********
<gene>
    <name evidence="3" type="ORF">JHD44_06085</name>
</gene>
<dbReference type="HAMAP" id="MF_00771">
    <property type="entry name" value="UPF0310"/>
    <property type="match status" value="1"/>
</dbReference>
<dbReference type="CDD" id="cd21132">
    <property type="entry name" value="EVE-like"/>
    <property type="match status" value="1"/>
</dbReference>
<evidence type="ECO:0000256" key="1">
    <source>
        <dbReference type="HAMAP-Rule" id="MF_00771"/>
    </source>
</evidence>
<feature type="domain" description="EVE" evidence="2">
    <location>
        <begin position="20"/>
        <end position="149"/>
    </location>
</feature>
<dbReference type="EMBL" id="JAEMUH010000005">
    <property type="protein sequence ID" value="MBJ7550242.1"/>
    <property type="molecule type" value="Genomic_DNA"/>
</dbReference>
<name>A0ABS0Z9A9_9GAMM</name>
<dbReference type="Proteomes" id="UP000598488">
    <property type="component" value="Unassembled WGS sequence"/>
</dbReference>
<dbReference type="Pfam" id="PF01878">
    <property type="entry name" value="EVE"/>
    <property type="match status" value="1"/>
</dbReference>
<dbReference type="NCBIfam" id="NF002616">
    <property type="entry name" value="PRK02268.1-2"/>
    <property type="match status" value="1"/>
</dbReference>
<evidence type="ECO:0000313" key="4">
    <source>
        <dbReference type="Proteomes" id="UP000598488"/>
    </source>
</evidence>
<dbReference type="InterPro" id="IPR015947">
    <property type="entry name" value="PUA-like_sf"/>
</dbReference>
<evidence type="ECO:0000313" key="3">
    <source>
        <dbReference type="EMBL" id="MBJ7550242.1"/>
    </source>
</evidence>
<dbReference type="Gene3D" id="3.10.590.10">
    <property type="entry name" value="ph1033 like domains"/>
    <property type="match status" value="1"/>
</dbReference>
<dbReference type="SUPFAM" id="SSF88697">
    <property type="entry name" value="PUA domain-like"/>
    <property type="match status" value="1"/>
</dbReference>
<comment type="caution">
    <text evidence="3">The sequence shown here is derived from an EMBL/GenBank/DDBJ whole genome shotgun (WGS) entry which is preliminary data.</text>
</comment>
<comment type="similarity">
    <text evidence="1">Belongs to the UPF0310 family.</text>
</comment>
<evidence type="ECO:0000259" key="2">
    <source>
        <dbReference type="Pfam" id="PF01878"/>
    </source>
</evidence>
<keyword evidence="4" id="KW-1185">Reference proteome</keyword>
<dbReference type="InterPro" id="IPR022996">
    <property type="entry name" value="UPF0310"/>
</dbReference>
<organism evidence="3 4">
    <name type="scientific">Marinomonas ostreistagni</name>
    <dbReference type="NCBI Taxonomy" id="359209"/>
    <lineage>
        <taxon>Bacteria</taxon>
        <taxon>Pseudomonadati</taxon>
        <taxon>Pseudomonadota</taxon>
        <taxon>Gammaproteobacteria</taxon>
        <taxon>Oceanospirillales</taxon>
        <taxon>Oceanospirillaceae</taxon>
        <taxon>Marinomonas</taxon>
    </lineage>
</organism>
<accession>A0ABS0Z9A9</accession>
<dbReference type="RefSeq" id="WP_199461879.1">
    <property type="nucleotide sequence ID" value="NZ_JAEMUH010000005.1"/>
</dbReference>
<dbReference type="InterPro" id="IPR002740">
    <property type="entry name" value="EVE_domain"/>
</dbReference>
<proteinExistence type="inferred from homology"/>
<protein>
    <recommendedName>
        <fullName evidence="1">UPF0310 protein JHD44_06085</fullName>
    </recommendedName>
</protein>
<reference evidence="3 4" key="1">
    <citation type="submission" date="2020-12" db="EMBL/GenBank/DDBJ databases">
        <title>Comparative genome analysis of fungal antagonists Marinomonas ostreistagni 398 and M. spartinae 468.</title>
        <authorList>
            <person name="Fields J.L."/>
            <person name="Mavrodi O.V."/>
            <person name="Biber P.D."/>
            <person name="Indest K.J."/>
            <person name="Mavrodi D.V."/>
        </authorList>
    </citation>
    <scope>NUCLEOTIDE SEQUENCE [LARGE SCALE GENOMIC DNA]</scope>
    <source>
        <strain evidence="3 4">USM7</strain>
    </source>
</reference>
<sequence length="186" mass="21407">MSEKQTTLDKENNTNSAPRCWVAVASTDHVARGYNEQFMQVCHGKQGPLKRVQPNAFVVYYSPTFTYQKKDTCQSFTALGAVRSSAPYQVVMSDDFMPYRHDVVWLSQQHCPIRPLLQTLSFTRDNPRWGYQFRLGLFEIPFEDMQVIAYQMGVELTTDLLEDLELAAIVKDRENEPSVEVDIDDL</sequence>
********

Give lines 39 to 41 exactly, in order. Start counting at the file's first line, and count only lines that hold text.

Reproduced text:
<evidence type="ECO:0000313" key="4">
    <source>
        <dbReference type="Proteomes" id="UP000598488"/>